Saturday, March 26, 2011

Euro Slumps Following EUnited Statemmit Conclusion and Amidst Portugal Worries

*EU Summit shows divisions…*

The EU Summit has came and went, and all the hoopla about a
comprehensive solution to the sovereign debt crisis may have been
misguided. We continue on a similar path of status quo.

What was accomplished was to finalize the details of how the European
Stability Mechanism would be funded after Germany opened up a rift by
claiming the accord agreed upon by finance ministers to start the week
was not acceptable as it caused too much payments up front by Germany.

The ESM, which will take effect in 2013 – after the current European
Financial Stability Facility or EFSF runs its course – will have a
total capital base of 700 billion euros, which will allow it to have a
lending capacity of 500 billion euros and an AAA rating. Of that
total, cash contributions or guarantees will total 80 billion euros,
while the rest of the 620 billion euros will be callable capital.

The funds paid-in capital as of 2013 was cut to 16 billion euros from
the finance ministers originally stated 40 billion euros, on
Germany's insistence and that made up the bulk of the debate during
the EU Summit. After the initial 16 billion euros, countries will make
further 16 billion payments per year over five years. Under the terms
of the ESM deal, eurozone countries agreed that they would speed up
their financial backing of the fund if a large country needed a
bail-out and there was not enough cash in the fund to cover the size
of the rescue.

The sudden change by Germany angered other EU members, but since they
are footing the larger part of the bill for the bail out fund Germany
has the most leverage in having its conditions met.

With tensions high, it undercut the perception that EU leaders were
unified in their stance on tackling the sovereign debt situation.

Also, details on increasing the lending capability of the EFSF was
delayed till June, as there continues to be uncertainty about how to
best go about it. While the fund has enough to cover a potential
Portugal bailout, the news could still upset markets that EU leaders
could not come together to tie up the loose ends needed to put the
sovereign debt crisis to rest.

*…while Portugal's fiscal situation deteriorates.*

Standard & Poor's downgraded Portugal's long-term credit rating by
two notches, from A- to BBB, bringing the country's credit standing
closer to junk status.

The political uncertainty in the country after the failed austerity
vote and resignation of the Prime Minister can damage market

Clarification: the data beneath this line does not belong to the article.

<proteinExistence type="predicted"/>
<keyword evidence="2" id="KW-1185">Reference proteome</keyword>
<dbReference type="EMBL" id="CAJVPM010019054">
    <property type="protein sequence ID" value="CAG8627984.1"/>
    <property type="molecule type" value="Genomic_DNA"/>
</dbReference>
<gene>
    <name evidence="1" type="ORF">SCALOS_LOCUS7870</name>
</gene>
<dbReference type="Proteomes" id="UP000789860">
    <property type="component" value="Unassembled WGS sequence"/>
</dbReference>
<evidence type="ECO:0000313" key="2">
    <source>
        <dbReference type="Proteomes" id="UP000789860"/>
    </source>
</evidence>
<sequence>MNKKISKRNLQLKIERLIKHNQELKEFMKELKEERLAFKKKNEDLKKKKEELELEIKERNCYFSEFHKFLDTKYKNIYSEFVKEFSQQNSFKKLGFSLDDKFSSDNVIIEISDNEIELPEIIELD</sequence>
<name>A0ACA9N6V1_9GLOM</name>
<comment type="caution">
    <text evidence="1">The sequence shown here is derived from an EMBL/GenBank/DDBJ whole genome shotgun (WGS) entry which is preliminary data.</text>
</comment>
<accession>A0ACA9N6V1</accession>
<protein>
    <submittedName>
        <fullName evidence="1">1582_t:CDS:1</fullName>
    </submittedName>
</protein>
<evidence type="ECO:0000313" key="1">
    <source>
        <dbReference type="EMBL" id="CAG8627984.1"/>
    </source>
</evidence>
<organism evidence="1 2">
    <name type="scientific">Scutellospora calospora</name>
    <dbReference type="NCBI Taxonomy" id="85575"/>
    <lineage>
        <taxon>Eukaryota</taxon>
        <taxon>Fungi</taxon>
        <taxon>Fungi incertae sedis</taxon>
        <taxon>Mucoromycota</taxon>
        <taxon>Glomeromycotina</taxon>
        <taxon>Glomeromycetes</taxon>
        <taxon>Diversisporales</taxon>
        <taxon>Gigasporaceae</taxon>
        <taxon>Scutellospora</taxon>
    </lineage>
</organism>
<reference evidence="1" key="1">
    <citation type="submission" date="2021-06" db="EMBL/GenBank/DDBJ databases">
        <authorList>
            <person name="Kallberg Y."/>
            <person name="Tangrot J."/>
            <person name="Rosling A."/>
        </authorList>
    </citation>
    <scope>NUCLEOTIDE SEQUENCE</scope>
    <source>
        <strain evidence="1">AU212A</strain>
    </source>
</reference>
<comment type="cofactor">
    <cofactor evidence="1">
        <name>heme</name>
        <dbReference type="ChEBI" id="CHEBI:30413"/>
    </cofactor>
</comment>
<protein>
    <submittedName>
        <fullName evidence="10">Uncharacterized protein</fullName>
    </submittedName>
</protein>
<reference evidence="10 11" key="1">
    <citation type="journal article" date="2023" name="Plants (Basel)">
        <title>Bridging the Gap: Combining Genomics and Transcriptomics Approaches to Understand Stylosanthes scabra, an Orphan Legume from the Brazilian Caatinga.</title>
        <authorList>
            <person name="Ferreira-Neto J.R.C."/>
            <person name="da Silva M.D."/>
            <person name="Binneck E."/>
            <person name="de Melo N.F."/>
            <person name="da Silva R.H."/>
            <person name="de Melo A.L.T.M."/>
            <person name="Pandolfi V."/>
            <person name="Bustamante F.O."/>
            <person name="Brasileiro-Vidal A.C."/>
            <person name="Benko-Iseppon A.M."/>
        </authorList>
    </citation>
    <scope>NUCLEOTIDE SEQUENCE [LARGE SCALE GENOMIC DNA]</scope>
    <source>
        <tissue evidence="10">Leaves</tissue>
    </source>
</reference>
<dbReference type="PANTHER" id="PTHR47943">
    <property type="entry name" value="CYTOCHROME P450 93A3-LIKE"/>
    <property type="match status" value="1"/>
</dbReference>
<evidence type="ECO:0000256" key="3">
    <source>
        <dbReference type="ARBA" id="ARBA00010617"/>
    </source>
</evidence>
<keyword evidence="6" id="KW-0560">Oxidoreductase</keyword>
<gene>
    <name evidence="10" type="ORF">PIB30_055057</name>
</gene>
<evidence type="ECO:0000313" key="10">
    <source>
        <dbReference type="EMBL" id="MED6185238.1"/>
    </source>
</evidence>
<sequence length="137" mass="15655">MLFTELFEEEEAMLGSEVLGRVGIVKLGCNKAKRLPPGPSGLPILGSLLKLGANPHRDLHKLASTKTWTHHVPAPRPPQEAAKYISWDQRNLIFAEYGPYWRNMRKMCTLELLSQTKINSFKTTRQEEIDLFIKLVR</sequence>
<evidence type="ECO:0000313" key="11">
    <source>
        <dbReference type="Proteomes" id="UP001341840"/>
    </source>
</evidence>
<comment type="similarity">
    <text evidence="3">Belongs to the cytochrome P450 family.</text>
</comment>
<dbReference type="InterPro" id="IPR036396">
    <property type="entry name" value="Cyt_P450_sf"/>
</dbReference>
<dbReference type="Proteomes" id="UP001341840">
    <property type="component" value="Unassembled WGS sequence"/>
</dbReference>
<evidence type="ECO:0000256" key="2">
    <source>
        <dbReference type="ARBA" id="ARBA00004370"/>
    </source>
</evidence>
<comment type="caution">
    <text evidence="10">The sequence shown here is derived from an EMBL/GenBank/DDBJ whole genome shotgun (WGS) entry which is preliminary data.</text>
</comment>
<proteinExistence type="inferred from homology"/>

confidence, pushing up financing costs and increasing the likelihood
that Portugal would need a bailout. The interest rate that Portugal
needs to pay to sell bonds shot up across the board, and these yields
were already at levels that the government considers unsustainable.

Portugal has a total of 9.5 billion coming due in April and June, and
while it may meet the redemption on the April debt, its unlikely that
it can do so for the June batch. A bailout – that looks more and
more inevitable – may wait till June though as the country needs to
first figure out its political situation.

Here is a look at redemptions coming due for Portugal in the coming

From Financial Times: " Ms Zhang said that despite the rejection of
European Commission-backed austerity measures by Portugal's
opposition parties, reduced investor appetite for Portuguese debt
meant the next government would have no alternative but to adopt
similar reforms.

European Union leaders meeting in Brussels on Thursday urged
Portugal's political parties to adopt new austerity measures and
economic reforms as proof of their commitment to fiscal

In a blow to market confidence, a major European clearinghouse said
Portuguese government bonds will no longer be eligible as collateral
in certain transactions, which weighed on the EUR.

From MarketWatch: "Clearing house LCH.Clearnet on Friday said
Portuguese government bonds will no longer be eligible for delivery in
any of its RepoClear baskets effective Monday. The move follows
ratings agency Standard & Poor's decision to downgrade Portugal's
credit rating to BBB. Until the downgrade, Portuguese bonds had been
eligible for inclusion in the firm's single-A basket, LCH.Clearnet
said in a notice on its website."

The Euro which had managed to shrug off most of the negative news
finally succumbed to selling pressure around the mid-point of the NY
session. The EUR/USD fell below 1.40, retesting its lows from
yesterday's session.

The lack of unity at the EU summit amidst the very real problems of
Portugal show us that the sovereign debt situation will continue to
act as a downward force on the Euro even as interest rate expectations
favor it.

The market's focus will now turn to Spain, which is undergoing a
restructuring of its banking sector. If Spain's banks shows weakness
and are unable to re-capitalize it can have damaging effects on the


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